Seoul Burlesque: The Fight to Survive
It’s been almost 18 months since coronavirus reared its ugly head and brought the world to its knees – and Seoul’s burlesque scene along with it. While many places slowly reopen as vaccines roll out, live performances in South Korea are still restricted.
Pre-pandemic, Seoul was the kind of place that partied until dawn; it certainly wasn’t known for shutting down early. For Seoul-based burlesque troupes, the thriving ‘underground’ nightlife was an essential part of their existence. But since COVID-19 hit, performers have faced strict restrictions on social gatherings, and curfews as early as 9 pm.
“Pre-pandemic, I was performing multiples times a night at multiple venues, averaging about 15-20 performances a month,” says House of Tease founder, Flowerbomb.
“My last live show with House of Tease was at the start of March 2020. I was flying back from performing in NYC to perform at Drag Drink Play’s Drag Brunch. We didn’t know that it was going to be the last time we would perform together live in Seoul.”
For many, the reality of what would be the ‘new normal’ didn’t hit right away. White Lies, Korea’s longest-running burlesque troupe, still managed to perform in the beginning, but even that was short-lived.
“Because Korea was generally doing a good job about keeping [coronavirus] down, a few people were still performing,” says Nell Fox, the group’s founder. “Our venue in Seoul couldn’t host as often because of the restrictions, and paying performers became tricky with the lockdown.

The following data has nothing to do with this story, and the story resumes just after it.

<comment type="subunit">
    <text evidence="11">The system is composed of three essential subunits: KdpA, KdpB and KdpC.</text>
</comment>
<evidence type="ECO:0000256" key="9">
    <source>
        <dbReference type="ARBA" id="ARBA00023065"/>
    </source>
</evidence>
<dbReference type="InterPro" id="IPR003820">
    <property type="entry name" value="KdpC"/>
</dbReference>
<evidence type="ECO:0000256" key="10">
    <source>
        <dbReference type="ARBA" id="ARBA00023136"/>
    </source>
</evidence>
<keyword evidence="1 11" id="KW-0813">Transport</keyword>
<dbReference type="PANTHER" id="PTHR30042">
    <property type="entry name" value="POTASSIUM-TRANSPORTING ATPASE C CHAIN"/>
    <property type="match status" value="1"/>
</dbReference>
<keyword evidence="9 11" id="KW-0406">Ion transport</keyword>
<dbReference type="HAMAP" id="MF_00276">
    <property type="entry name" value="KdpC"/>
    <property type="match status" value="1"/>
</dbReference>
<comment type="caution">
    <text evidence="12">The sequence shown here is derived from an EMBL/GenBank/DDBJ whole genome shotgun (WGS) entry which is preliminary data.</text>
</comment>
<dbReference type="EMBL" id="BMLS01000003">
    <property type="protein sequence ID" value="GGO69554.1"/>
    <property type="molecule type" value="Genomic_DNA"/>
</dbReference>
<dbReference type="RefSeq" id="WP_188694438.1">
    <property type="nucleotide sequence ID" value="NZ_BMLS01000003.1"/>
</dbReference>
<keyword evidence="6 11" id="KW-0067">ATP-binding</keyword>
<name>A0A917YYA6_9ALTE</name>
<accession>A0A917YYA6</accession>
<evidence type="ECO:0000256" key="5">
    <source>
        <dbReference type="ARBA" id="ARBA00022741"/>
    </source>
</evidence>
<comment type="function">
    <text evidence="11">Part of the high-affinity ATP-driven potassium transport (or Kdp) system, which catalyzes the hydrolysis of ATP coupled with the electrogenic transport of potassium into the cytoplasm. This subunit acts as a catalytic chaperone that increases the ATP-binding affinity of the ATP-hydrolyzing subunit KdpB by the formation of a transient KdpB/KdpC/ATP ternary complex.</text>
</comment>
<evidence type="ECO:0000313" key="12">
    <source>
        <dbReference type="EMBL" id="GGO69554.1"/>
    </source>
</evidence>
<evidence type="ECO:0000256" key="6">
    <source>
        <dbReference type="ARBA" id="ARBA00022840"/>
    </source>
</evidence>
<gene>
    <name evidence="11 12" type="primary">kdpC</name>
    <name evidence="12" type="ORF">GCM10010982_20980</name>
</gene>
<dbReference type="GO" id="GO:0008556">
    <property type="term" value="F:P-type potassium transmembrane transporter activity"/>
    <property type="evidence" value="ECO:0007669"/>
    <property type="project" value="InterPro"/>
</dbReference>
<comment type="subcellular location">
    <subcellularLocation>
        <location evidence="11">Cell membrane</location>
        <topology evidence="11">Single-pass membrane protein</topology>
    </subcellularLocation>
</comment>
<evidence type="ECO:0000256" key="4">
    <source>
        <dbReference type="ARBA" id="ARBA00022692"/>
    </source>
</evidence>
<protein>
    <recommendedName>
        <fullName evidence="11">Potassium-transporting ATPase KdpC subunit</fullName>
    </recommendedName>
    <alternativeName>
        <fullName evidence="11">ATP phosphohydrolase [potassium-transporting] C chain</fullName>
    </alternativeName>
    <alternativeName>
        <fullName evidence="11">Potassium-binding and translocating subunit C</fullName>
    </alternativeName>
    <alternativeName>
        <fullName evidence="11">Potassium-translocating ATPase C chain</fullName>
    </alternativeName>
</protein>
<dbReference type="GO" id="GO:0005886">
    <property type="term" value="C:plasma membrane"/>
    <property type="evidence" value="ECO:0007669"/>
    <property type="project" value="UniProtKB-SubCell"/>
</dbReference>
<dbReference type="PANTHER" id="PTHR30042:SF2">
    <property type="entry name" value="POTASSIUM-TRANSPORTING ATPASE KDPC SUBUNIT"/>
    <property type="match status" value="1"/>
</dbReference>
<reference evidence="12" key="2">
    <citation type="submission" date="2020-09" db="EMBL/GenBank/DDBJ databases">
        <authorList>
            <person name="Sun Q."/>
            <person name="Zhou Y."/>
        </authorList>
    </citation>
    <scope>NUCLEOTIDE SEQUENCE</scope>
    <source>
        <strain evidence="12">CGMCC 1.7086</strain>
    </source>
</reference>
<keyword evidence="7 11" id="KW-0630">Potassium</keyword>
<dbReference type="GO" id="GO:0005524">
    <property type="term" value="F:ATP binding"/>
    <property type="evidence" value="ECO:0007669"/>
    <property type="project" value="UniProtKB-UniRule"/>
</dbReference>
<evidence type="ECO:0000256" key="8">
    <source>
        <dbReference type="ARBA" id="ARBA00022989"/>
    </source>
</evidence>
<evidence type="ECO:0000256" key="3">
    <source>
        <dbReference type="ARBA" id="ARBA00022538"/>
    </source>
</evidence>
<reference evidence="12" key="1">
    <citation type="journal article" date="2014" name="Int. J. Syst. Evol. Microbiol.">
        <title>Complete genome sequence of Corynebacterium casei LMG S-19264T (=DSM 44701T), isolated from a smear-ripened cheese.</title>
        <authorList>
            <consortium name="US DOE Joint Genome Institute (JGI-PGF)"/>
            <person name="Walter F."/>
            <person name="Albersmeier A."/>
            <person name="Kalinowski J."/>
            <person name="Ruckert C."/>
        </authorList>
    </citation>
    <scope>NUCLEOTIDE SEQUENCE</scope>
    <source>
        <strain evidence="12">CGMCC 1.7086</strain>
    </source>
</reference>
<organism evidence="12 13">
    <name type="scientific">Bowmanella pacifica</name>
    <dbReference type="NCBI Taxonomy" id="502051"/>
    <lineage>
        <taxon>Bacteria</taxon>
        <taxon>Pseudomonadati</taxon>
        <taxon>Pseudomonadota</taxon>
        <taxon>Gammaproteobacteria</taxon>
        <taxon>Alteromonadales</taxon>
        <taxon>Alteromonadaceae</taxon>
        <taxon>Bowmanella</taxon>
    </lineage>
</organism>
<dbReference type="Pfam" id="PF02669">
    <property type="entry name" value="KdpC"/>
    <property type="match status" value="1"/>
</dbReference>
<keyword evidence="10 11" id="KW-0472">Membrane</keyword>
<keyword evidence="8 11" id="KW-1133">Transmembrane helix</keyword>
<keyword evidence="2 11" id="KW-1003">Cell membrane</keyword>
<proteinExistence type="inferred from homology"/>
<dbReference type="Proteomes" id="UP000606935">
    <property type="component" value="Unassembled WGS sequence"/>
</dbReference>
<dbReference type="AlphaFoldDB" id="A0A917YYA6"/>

“We did perform a few times outside of Seoul. As long as we kept the number of guests between certain parameters, it was allowed. But for White Lies, our last in-person live show was March 21, 2020, and our first cyber show in April.”
However, the restrictions did not completely stop Seoul’s performers from doing what they love. Virtual performances and Zoom meetings kept the creativity alive, although motivation was the biggest challenge when switching to virtual performance.
“The hardest thing to overcome is not feeling and fuelling my performances with the audience’s energy,” says Flowerbomb. “I miss feeding off them and giving them just as much as they give me. I can’t wait until I can touch them again. It must sound creepy, but I’m going through withdrawals. Let me shove faces between my tassels again, please!”
Going the Distance
Sadly, burlesque lacks the ability to draw crowds when separated from the audience by a screen. While some performers have been doing their best to stay booked virtually on a regular basis, for others, the switch proved too difficult. After their first few digital performances, White Lies, a community staple and creative outlet for many local performers, stopped entirely.
“We were doing cyber shows, but those became increasingly difficult when they capped it to four people,” Nell explains. “So we send emails to each other. We’ve done a couple of Zoom meetings and rehearsals, but for the most part, I’ve told them to make stuff! Make costumes, come up with concepts, and have stuff to throw at me once we start up again.”